I’ve been stewing over this post for a while…written it, deleted it, written it, and deleted it again. Why? There will be some that bristle in indignation at this post. There will be some that think I didn’t say enough about this subject. Bottom line, this has been on my heart a long time and this blog was created to help parents of children with food allergies…that is what I hope to accomplish with this post.
When my son was first diagnosed with multiple food allergies more than seven years ago, there was not an abundance of online information or resources, short of FAAN (Food Allergy & Anaphylaxis Network). My son is the first “generation” of food allergies in our family, so it was a completely new world for us and I desperately sought information, support, and understanding.
Now, almost seven years later, there is an abundance of online food allergy information and support. My personal experience with this journey is that accurate information is always a good thing and something you can never have enough of when it comes to food allergies.
Unfortunately, there is a disturbing trend among some online food allergy “resources” that blur and, okay, sometimes completely obliterate the line between accurate information and rhetoric. It is frustrating as a parent of a child with food allergies to see these entities treat the serious subject of food allergies with such demeaning carelessness. Even more disconcerting is the “authority” with which these entities consider themselves experts. It is dangerous and irresponsible and that doesn’t even begin to scratch the surface.
Rather than focus on the negative, let’s use our own experience to help other parents pay it forward. I’d love to share a few tips I have adopted for myself when conducting online research and am hoping you might find a few them useful when conducting your own online research.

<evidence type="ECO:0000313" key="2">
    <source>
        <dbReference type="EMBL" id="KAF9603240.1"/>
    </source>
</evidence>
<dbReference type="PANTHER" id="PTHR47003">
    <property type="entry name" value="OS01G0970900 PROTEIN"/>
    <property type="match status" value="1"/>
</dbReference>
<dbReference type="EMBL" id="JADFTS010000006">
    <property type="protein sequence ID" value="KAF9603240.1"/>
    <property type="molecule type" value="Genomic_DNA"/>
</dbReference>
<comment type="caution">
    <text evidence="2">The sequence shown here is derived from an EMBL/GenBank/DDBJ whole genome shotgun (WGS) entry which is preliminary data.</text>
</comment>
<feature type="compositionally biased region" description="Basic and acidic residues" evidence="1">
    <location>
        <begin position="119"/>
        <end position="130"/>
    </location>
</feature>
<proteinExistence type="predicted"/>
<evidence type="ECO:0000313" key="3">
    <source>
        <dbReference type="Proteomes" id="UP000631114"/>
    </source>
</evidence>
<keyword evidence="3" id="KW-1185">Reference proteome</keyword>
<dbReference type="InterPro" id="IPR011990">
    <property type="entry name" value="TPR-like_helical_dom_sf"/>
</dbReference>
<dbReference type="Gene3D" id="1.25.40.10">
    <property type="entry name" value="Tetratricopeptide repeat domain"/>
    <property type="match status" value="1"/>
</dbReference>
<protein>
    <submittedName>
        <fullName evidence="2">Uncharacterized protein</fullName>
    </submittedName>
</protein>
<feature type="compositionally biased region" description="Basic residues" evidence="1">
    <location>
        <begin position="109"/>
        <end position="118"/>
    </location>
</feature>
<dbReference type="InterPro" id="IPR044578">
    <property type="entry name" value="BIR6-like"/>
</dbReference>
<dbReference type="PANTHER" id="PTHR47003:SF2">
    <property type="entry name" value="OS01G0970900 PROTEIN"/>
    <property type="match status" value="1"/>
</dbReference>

If you have any additional tips on safely navigating the world of food allergy blogs, I hope you will comment and share with other readers.
- Verify your source’s credibility. Good sources should be associated with prominent and respected industry names (such as FAAN and AANMA).
- Thoroughly research your source on the web and in print.
- Research the information. Compare your online findings to that of respected industry resources and see if there is any alignment.
- Beware of sites that offer allergy friendly meal plans. You and your child’s doctor can more accurately define your child’s dietary needs than a stranger that may or may not be well-educated in food allergies.
- Beware of resources that consistently cite online articles from random sources that are not credible. Citing a number of sources does not make information truthful or accurate. Be sure the cited information from a respected media outlet with credibility and then speak with the allergist about your findings before making any changes.
- Consider how information is presented. Food allergy advocates should encourage you to do your own research and speak with your doctor/allergist before making any changes.
- Speak with an expert. Ask a trusted confidant such as a doctor, allergist, or accredited food allergy advocate (such as FAAN and AANMA) about the information and source in question.